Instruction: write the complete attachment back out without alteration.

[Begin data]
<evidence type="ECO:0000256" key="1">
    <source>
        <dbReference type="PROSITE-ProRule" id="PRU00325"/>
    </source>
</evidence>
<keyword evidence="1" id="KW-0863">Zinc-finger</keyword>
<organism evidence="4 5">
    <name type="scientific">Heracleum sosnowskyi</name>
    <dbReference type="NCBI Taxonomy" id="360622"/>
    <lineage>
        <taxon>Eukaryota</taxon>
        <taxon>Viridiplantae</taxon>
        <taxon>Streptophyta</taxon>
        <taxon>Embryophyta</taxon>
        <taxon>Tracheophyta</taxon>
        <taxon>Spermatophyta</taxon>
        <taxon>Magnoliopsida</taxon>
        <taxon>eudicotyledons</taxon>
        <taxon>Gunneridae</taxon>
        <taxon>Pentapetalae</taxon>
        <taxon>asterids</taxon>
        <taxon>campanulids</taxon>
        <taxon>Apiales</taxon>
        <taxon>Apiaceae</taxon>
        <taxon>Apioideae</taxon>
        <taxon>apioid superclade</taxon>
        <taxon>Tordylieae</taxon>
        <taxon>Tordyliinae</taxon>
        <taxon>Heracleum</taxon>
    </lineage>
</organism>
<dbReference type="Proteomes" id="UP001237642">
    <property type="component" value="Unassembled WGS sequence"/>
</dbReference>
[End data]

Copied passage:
<evidence type="ECO:0000256" key="1">
    <source>
        <dbReference type="PROSITE-ProRule" id="PRU00325"/>
    </source>
</evidence>
<keyword evidence="1" id="KW-0863">Zinc-finger</keyword>
<organism evidence="4 5">
    <name type="scientific">Heracleum sosnowskyi</name>
    <dbReference type="NCBI Taxonomy" id="360622"/>
    <lineage>
        <taxon>Eukaryota</taxon>
        <taxon>Viridiplantae</taxon>
        <taxon>Streptophyta</taxon>
        <taxon>Embryophyta</taxon>
        <taxon>Tracheophyta</taxon>
        <taxon>Spermatophyta</taxon>
        <taxon>Magnoliopsida</taxon>
        <taxon>eudicotyledons</taxon>
        <taxon>Gunneridae</taxon>
        <taxon>Pentapetalae</taxon>
        <taxon>asterids</taxon>
        <taxon>campanulids</taxon>
        <taxon>Apiales</taxon>
        <taxon>Apiaceae</taxon>
        <taxon>Apioideae</taxon>
        <taxon>apioid superclade</taxon>
        <taxon>Tordylieae</taxon>
        <taxon>Tordyliinae</taxon>
        <taxon>Heracleum</taxon>
    </lineage>
</organism>
<dbReference type="Proteomes" id="UP001237642">
    <property type="component" value="Unassembled WGS sequence"/>
</dbReference>